In 1981, Beauvais Lake was drawn down and treated with rotenone to kill the suckers. The sucker population, although greatly reduced, was not eliminated. The trout population has responded well, with increased survival and growth. The catch rate during a creel census in 1982 was 0.43 trout per hour, the best rate of all of the stocked lakes in the Southern Region (Bishop 1983).
The Beauvais Lake area supports a very diverse community of plants, birds and animals because of its varied habitats and its location in a rapid transition zone between mountains and prairie (Crack and Danielson 1974; Finlay and Finlay 1987). The 316 species of plants recorded include glacier lilies and three species of rare coral-root orchids. More than 110 species of birds have been sighted, including MacGillivray's Warblers and Western Tanagers. The park is situated along the Pacific flyway and is used as a small staging area for waterfowl. The northwest and southeast ends of the lake provide good nesting habitat for waterfowl. Eight species of amphibians and reptiles have been seen in the area, including northern leopard frogs, spotted frogs and garter snakes. Fourteen species of mammals have been recorded; mule deer are common, white-tailed deer are often seen and beaver inhabit the southeast end of the lake.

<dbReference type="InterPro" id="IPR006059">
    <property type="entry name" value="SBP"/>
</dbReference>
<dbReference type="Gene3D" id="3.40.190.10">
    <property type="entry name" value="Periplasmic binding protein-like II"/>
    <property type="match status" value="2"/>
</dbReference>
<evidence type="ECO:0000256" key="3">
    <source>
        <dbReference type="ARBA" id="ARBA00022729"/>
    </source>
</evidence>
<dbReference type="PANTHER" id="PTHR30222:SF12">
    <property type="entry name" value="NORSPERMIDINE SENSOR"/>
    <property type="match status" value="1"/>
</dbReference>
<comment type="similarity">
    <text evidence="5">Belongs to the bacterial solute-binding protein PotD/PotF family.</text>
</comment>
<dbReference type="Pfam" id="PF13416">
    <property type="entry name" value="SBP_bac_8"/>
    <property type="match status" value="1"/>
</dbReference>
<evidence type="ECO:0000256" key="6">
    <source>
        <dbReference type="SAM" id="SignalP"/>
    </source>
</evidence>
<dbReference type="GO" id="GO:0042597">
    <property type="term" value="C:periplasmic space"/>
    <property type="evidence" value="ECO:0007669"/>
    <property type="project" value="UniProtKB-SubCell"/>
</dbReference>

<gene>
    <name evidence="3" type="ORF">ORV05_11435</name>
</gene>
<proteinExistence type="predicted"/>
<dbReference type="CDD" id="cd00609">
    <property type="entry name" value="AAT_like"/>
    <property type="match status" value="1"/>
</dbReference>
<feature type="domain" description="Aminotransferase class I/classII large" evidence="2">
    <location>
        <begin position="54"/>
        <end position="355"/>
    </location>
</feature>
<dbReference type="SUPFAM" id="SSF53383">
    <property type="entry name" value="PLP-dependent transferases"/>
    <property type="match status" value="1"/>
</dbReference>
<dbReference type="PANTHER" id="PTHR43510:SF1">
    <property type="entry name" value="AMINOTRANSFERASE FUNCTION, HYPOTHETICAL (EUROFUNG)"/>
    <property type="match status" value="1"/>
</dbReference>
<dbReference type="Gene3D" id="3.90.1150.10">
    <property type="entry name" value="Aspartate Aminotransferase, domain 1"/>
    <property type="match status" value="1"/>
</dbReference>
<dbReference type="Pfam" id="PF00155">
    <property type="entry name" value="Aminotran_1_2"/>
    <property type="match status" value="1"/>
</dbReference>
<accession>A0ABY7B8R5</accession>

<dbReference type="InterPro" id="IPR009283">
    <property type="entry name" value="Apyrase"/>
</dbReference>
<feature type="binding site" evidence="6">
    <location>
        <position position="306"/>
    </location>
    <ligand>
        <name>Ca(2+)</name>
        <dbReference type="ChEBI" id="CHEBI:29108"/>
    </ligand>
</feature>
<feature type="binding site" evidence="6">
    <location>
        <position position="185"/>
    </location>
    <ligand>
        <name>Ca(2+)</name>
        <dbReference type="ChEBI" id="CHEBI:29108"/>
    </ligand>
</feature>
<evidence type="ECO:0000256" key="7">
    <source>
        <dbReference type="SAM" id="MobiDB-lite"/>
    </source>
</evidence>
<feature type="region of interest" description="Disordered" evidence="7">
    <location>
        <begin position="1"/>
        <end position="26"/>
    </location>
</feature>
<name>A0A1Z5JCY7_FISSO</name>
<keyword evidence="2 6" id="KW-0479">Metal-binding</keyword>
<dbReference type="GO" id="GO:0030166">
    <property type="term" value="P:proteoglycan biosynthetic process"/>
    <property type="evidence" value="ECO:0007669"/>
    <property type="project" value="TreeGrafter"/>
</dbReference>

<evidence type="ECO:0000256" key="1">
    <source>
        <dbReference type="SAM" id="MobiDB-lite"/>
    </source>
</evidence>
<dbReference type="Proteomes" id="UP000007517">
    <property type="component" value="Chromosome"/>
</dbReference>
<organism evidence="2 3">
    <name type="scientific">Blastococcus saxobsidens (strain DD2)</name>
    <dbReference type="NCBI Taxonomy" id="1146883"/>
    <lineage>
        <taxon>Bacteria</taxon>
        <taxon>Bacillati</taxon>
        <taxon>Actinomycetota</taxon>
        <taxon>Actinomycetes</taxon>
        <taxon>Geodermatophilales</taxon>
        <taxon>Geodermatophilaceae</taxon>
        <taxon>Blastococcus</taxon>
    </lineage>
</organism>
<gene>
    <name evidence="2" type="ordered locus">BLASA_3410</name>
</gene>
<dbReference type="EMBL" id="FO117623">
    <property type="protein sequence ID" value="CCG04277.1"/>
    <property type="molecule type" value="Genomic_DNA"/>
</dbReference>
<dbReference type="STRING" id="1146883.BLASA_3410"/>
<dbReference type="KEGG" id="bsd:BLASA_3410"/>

Alberta Environment. n.d.[a]. Devel. Op. Div. Unpubl. data, Edmonton.
-----. n.d.[b]. Envir. Assess. Div., Envir. Qlty. Monit. Br. Unpubl. data, Edmonton.
-----. n.d.[c]. Tech. Serv. Div., Hydrol. Br. Unpubl. data, Edmonton.
-----. n.d.[d]. Tech. Serv. Div., Surv. Br. Unpubl. data, Edmonton.
Alberta Forestry, Lands and Wildlife. n.d. Fish Wild. Div. Unpubl. data, Edmonton.
-----. 1984-1987. Fish planting list. Fish Wild. Div., Edmonton.
-----. 1988. Boating in Alberta. Fish Wild. Div., Edmonton.
-----. 1989. Guide to sportfishing. Fish Wild. Div., Edmonton.
Alberta Recreation, Parks and Wildlife. 1979. Beauvais Lake; Park direction. Alta. Rec. Parks Wild., Lethbridge.
Alberta Research Council. 1972. Geological map of Alberta. Nat. Resour. Div., Alta. Geol. Surv., Edmonton.
Bishop, F.G. 1983. A summary of the 1982 creel survey program: Southern region. Alta. En. Nat. Resour., Fish Wild. Div., Lethbridge.